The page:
UPA 1 and UPA 2 governments. The untimely death of chief minister YS Rajasekhara Reddy virtually led to the disintegration of the Congress where his family’s claims to inheritance of his political legacy came to the fore.
With the 2014 general elections approaching, unless its house is set in order in Andhra Pradesh, the Congress’s proposed return to lead the Centre is virtually ruled out. The decision to acquiesce to the demand for a separate Telangana state is thus an effort at cutting electoral losses. The Congress now hopes to garner a majority with the 17 MPs from Telangana and leave the room open for post-poll manoeuvering in the remaining part of the state.
The ongoing bandh in the Darjeeling Hill Areas in West Bengal demanding a separate state of Gorkhaland and violence rocking Assam with the demand for a separate Bodoland are chilling expressions of the grave implications that are in store if the existing boundaries of the Indian states are changed. Currently, there are over 20 demands for separate states, all over the country. By succumbing to realpolitick the Congress has reopened a Pandora’s box.
It was after decades of mass movements and intense deliberations that the modern Indian republic evolved as a political structure whose essence lay in the principles of federalism. In the path-breaking Kesavananda Bharati judgment (whose 40th anniversary is this year) the Supreme Court ruled that Parliament representing the sovereign will of the people can amend the Constitution but not its “basic structure or essential features”. One of the essential features of the Constitution has remained the principles of federalism that shaped the political structure of our republic.
Article I of our Constitution declares “India, that is Bharat, shall be a Union of States”. After nearly a tumultuous decade of efforts and struggles to integrate the over 660 princely states in the Indian Union, the question arose as to how the Indian states should be re-organised. Initially Jawaharlal Nehru favoured the organisation of states on the grounds of ‘administrative efficiency’. This, however, betrayed the Congress’s own understanding when in 1928, the Motilal Nehru Committee recommended the principle of ‘linguistic’ organisation as the basis of the Congress’s functional structure. This was the explicit recognition of the fact that amongst India’s rich diversity, language is both an emotive and political element which makes eminent administrative sense and exemplifies unity amidst diversity. Much before independence, this found reflection in the resolution of the Karachi session of the AICC in 1931. This resolution finds its concrete expression in the post-independence Indian Constitution. This, in fact, was the implicit social contract upon which the modern Indian nation was founded. As Prabhat Patnaik says; “this social contract was meant to achieve not only unity among the people and inclusiveness never experienced in history, but also in the process, a transcendence of their mere empirical identities.” People were not forced to forget or abandon their identities, but were urged to forge an overarching social identity, beyond their individual identities — the unfolding of the idea of India.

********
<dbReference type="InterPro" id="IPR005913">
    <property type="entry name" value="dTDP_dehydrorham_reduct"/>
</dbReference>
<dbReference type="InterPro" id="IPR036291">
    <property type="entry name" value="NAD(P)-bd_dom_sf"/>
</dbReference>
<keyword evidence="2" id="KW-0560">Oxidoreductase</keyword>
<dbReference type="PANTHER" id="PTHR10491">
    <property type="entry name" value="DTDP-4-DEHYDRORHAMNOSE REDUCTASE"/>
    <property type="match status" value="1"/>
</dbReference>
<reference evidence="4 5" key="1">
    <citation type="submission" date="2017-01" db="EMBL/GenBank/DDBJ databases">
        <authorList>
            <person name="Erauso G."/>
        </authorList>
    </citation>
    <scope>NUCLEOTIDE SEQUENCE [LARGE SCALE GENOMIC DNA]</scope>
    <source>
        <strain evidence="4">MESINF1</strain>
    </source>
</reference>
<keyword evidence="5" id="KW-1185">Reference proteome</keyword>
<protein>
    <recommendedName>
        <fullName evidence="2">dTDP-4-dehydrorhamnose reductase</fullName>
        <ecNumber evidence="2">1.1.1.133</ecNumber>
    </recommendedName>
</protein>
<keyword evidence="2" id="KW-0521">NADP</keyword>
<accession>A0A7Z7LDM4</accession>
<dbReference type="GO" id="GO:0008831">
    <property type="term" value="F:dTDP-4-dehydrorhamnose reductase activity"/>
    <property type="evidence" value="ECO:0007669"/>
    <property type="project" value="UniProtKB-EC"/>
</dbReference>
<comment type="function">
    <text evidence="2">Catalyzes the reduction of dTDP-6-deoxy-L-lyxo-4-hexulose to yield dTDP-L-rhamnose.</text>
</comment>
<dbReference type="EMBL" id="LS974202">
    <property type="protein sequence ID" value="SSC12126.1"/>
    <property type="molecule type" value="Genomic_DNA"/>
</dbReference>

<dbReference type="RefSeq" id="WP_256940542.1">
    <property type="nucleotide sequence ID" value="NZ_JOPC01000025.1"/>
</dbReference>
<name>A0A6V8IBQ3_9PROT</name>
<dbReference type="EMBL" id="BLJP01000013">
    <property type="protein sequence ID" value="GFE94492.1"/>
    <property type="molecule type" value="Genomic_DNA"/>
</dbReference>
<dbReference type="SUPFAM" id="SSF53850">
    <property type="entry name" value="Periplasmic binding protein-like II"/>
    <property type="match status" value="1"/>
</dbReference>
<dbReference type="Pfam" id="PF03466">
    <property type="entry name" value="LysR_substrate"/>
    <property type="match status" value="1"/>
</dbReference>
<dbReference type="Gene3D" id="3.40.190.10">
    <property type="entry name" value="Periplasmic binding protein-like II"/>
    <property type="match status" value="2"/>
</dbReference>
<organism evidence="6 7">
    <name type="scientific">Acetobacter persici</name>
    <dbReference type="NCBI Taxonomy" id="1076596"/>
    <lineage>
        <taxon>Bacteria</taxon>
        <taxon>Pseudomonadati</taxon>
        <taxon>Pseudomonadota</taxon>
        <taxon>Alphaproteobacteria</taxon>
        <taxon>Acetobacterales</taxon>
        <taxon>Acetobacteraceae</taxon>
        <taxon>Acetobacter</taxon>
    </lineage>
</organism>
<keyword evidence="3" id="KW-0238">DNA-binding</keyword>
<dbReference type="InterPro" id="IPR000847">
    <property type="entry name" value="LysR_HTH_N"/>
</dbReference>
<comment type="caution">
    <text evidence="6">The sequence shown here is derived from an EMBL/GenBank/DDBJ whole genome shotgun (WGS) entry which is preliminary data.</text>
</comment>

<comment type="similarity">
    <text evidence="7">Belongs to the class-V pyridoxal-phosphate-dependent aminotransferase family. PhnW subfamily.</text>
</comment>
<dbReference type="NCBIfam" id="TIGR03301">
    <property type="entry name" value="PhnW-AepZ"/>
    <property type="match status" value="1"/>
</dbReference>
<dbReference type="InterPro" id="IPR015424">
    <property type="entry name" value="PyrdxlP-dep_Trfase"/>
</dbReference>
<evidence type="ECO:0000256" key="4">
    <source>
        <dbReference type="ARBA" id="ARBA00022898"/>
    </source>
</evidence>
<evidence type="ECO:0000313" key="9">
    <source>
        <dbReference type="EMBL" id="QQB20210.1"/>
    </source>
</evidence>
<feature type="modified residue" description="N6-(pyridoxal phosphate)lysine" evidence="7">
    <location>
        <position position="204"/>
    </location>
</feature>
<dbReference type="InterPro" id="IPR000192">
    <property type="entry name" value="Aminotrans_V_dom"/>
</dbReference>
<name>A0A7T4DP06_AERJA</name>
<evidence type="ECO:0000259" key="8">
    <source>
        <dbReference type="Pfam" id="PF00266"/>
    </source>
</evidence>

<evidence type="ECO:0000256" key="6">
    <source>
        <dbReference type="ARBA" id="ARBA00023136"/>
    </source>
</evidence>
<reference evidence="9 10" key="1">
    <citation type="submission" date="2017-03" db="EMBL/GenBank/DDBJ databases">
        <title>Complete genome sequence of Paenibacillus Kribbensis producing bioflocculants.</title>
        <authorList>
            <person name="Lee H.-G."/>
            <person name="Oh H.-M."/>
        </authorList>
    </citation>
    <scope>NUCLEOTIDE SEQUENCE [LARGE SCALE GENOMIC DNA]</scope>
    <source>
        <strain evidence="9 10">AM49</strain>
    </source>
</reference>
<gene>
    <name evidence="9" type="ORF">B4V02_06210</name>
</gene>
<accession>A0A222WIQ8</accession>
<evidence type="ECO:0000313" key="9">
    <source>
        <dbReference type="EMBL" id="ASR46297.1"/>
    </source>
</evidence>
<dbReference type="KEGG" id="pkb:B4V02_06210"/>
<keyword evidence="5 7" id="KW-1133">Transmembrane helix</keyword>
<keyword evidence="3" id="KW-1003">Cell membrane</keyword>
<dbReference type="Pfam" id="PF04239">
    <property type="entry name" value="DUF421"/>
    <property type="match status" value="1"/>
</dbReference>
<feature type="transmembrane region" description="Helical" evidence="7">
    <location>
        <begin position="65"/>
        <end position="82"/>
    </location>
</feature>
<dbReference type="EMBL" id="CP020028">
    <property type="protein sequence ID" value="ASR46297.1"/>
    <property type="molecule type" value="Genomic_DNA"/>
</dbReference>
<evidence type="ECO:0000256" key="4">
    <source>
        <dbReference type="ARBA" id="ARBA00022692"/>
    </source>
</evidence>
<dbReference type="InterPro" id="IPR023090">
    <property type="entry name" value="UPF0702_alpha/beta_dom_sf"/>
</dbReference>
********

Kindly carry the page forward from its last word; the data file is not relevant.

This understanding found an emotional connect when people started demanding the re-organisation of Indian states on the linguistic principle. Ironically, it is the Telugu-speaking people who fired the first salvo with the demand for ‘Vishalandhra’, soon followed by the movement for ‘Aikya Kerala’, ‘Samyukta Maharashtra’. This finally materialised almost a full decade after independence, in 1956. Any attempt to disturb this basis for the Indian states is bound to get uncontrollably complex, with the expression of other identities as the basis for the formation of states. Can we as a country afford to fritter away our national energies in conflicts and tensions at this time when many basic problems remain to be tackled? Surely, if a rethink on the criteria for the basis of the organisation of Indian states is to be done, then that cannot be based on knee-jerk reactions responding to electoral expediency.
The splintering of Indian states into numerous smaller ones further weakens the strength of Indian federalism and promotes the shift towards a unitary state structure. When, say, 42 MPs from Andhra Pradesh or 80 from Uttar Pradesh stand up to demand their rightful share in Parliament, few can ignore that. As the relative strength of the elected representatives from the state diminishes, its dependence on the ‘mercy’ of the Central government proportionately increases. It is not without reason that many of these smaller regional parties are compelled to do business with the Central government irrespective of their political positions. Already today all state governments complain justifiably, that their finances are continuously declining. Leave alone equally sharing total tax revenue between the Centre and all the state governments, currently the finance commission has devolved less than 1/3rd to the states’ share. Under these circumstances, a further redivision of Indian states will only strengthen the drift towards centralisation of the Indian polity, which will have disastrous consequences for the unity and integrity of our country.
Our experience so far has shown that the creation of new states by themselves does not automatically improve the quality of life of its people. Unless there is a systematic planned economic intervention this would not be possible. The current trend is to ignore this truth and rely more and more on the neon gods of crony capitalism, much more manageable through ‘smaller’ states. It is time to reverse, not succumb to this trend.
Sitaram Yechury is CPI(M) Politburo member and Rajya Sabha MP
The views expressed by the author are personal